146 a young.in fact secret KCIA agents. 146 See http://zsd-international. 2006). Now Choi. But they established quite close relationships with Choi Hong-hi’s ITF. nor the military. 1999). as it is known. That was revealed after the so-called East Berlin spy incident (dongbaekniim) of 1967 happened. facing severe punishments. and he showed exceptional cooperation with the German authorities. who cultivated their enmity since their common days at the South Korean army (Kang & Lee. but there is also evidence that he was cleared of all charges afterwards (interview Gatzweiler. the above-mentioned Kim Kwang-il is usually suspected to be one of the agents (interview Ferger. . According to Gillis. which is sometimes explained as results of growing conflicts between Choi and South Korean president. torture and even death sentences. had to face increasing troubles in his homeland. Soon after. both of them former army generals. accessed on 23 September 2009. where South Korean citizens were captured by KCIA agents in West Germany and forcefully transported to Korea. ambitious KCIA man named Kim 145 Gillis (2008: 79-85) presents many new aspects of the East Berlin Incident. It seems safe to assume that most of the Korean coal miners-became TKD instructors in North Rhine-Westphalia did not have much business with the KCIA. 2008). he was released (84).com/zsd/odk/historie. Park Chung-hee. But then. the distinction between Korean TKD masters who came to Germany first as migrant workers. For example. and those from the military who arrived as pure TKD instructors later on. It is an open secret in the German TKD community that several KCIA agents residing in Germany and instrumental in the captures were disguised as TKD instructors.html. According to the report on Carl Wiedmeier’s website. Choi had to face another opponent within the TKD community.145 Taking a closer look on this case. for they needed the international connection for promotion certifications.119 - . Kim Kwang-il had been instrumental in the kidnapping of several Koreans in Germany. partly based on interviews with proponents and victims of that time. one important distinction could be made. But Kim got arrested by the German police afterwards.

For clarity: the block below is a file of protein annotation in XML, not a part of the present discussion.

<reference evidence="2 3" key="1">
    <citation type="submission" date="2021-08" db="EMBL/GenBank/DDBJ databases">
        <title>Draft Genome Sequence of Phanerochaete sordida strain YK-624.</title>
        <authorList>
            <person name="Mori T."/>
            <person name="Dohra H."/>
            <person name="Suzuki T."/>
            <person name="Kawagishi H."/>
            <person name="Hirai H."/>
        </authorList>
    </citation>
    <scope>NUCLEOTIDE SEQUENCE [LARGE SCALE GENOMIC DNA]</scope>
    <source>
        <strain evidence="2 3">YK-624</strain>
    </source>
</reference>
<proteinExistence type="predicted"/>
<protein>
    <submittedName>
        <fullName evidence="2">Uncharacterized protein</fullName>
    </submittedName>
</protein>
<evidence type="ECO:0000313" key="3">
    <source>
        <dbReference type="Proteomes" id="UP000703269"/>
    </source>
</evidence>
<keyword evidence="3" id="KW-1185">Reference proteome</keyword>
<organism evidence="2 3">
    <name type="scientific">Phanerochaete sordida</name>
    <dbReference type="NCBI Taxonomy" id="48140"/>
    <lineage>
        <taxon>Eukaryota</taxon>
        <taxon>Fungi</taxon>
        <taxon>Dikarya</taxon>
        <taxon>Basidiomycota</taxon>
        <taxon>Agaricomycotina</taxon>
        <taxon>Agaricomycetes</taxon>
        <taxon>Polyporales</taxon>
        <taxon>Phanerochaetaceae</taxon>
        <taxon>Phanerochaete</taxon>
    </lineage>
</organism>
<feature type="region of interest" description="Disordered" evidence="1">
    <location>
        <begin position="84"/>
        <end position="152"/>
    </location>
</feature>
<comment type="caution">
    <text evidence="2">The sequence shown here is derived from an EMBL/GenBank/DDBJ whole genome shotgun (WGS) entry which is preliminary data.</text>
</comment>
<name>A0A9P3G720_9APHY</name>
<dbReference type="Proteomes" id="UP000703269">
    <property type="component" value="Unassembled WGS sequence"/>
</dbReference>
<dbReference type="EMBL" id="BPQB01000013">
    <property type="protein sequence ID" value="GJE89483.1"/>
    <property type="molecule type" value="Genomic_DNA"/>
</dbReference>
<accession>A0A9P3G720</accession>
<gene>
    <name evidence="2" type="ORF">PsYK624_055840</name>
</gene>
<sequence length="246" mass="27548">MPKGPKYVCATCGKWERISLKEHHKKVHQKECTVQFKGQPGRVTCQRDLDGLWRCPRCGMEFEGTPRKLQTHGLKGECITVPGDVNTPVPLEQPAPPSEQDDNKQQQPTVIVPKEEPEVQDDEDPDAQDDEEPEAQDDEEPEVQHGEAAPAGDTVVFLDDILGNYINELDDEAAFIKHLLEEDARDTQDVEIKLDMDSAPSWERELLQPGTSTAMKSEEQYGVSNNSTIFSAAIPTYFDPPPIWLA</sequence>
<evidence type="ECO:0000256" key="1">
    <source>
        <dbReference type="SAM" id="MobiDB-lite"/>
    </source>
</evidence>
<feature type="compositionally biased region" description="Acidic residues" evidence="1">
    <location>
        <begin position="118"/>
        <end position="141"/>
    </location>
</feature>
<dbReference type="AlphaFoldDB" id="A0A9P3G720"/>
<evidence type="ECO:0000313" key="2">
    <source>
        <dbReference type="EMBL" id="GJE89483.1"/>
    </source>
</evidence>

formed a new association and got quickly recognized both by the ITF and the DJB. and Kim took over the charge of TKD in Korea. to the point that finally. the Kukkiwon. but in truth Kim Un-yong’s men. Wiedmeier was forced to fire them all.Un-yong. and together with some of the freshly fired Korean TKD instructors. A former student of Kwon Jae-hwa at Wiedmeier’s school. some former members of Wiedmeier’s schools grabbed the opportunity. and later the WTF.120 - . and got himself the position of the officer in . had followed the interactions between Wiedmeier and ITF president Choi Hong-hi carefully. 1968: 21). took the charge and collected Wiedmeier’s former elite students as well as the freshly released.3. including Kim Kwang-il and chief instructor Kwon Jae-hwa as unofficial ITF representative. Later that same year. 2008: 20). While all of Wiedmeier’s hired TKD instructors turned out to be KCIA agents. As Kim got increasingly powerful in the secret service. by becoming president of the KTA. 1. specialized TKD instructors. Unexpected problems Contrary to the story above. SWTV) in February of 1968 (Bolz & Schuldes. the official report of the German Judo Federation (DJB) explained that the DTV got separated and split up because of unspecified “internal reasons” (Brand. he was forced to leave his country. they founded a new administrative body. During this troublesome time. Weingarth arranged the integration of the new TKD administration into the wellestablished DJB as a section on its own. Wilhelm Weingarth. which was the temporary end of the TKD branch at his schools. thus not trustful ITF members. the South-Western TKD Federation (Südwestdeutscher Taekwondo-Verband. with an instinct for the importance of sports diplomacy. Choi’s influence on TKD in Korea was dramatically shrinking.